Finding common ground – dealing with reality

In his book, Eminent Churchillians, Andrew Roberts wrote a chapter on my late grandfather: “Walter Monckton and the Retreat from Reality”. Walter was Minister of Labour from 1951-55. Roberts’ historical hindsight was that the concessions my grandfather made to the unions ultimately led to the industrial unrest of the 1970s.

I recently came across some of my grandfather’s papers. An eminent barrister by background, he had hoped to be Attorney General, but Churchill told him, “Oh my dear, I cannot spare you for that. I have the worst job in Cabinet for you.” Walter noted he had no political experience (he was elected an MP at the age of 60) to which Churchill said that a lack of political past would be a great strength. Walter retorted that Churchill was making sure he would have no political future. However, loyal to a fault, Walter took the post and Churchill’s instructions were to preserve industrial peace.

Walter wrote,

“One’s task was not to give judgement as in a Law Court; it was much more to examine and explore the field of conflict and reduce it patiently to its narrowest limits and then to indicate a way in which in that smaller field the Parties might find a way of getting together.”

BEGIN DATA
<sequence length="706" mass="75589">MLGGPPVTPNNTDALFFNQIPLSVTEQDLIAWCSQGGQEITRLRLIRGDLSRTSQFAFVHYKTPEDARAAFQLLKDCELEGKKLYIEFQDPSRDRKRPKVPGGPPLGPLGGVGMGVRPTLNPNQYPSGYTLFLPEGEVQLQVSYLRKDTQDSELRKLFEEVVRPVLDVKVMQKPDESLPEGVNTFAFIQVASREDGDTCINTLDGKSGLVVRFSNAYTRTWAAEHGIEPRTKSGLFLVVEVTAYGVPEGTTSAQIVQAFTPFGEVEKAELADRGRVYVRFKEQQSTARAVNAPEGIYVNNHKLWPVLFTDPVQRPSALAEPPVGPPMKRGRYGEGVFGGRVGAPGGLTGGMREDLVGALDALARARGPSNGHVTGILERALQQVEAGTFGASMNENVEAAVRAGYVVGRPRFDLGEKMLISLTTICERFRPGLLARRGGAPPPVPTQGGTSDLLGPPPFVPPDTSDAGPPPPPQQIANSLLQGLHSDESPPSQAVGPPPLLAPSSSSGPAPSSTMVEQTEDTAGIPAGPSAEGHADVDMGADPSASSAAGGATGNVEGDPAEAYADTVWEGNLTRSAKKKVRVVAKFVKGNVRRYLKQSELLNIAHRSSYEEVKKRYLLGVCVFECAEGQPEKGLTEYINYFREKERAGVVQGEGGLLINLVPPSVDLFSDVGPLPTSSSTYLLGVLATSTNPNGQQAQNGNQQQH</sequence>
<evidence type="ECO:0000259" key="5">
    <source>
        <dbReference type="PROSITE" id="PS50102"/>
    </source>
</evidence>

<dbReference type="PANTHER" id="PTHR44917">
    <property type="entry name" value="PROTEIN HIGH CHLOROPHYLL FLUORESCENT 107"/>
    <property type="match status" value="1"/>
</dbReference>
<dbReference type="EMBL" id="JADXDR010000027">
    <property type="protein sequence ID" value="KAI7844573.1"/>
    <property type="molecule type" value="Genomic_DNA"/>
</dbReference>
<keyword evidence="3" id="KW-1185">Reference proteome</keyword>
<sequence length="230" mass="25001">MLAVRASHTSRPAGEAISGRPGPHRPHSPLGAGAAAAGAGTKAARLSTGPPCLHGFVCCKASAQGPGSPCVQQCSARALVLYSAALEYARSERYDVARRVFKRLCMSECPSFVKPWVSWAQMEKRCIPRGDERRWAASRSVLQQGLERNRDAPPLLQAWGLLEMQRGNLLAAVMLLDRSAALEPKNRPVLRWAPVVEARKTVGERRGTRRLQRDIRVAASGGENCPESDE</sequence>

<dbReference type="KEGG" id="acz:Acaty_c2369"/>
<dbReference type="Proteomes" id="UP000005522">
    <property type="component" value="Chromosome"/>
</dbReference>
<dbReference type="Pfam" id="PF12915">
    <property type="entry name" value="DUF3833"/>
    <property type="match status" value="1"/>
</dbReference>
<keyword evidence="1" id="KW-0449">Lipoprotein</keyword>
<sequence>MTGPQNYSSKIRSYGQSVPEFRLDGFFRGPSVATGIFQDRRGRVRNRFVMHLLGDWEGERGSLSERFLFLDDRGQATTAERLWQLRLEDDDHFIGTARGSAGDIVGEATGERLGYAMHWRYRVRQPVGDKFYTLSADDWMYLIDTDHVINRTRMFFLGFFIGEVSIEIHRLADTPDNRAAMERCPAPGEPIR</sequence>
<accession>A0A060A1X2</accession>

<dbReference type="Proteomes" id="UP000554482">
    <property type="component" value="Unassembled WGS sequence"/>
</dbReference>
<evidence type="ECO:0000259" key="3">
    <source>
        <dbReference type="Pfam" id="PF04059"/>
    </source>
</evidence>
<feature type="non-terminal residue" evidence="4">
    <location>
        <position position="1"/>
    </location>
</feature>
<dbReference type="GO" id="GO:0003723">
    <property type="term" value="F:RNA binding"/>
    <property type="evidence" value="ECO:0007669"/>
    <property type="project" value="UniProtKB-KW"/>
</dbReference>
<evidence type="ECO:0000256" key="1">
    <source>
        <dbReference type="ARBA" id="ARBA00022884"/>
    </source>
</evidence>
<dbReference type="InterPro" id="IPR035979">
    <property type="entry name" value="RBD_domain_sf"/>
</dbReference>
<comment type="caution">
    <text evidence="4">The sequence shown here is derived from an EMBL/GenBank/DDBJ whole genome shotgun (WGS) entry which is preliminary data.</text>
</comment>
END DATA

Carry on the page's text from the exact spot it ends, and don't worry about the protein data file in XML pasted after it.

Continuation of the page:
According to Roberts, Walter’s mistake was to ignore, or not grasp, the extent of militant control of the unions. Thus, conceding to them simply led them to come back with more unreal demands rather than accept that their deal with employers was of mutual benefit.

Seventy years on from his appointment, the art of facilitating negotiation should be no different from the quotation above. However, a good facilitator, or mediator, will look to achieve a transformative result to avoid any unintended long-term consequences.  This is much harder today because social media makes it difficult to “explore the field of conflict” as opinions and beliefs are formed in echo bubbles that are often based on rumour or wishful thinking.

The extraordinary events in the US this year, from potential violent coup to peaceful presidential transition, underline the need to find common ground in US politics.  The echo bubbles of red and blue have been a real ‘retreat from reality’ as extremists control the opposing media messaging. President Biden’s unifying inaugural address staked a claim to lessen the field of conflict.

How often, in our own disputes and disagreements, do we dig in, believe in our bubble, and not attempt to understand the merits of the opposing view nor explore what we have in common on which to build?  Often it takes a third party who has no ‘skin in the game’ to guide, encourage, and bring two opposing sides to reality – to that small field of conflict where getting together leads to an equitable resolution. Lawyers represent one side, the courts have a large backlog, so now, more than ever, there is a need for a third way. If this resonates with you, I recommend The Moot Route.


Article by Anthony Monckton, Moot Hill Consultant

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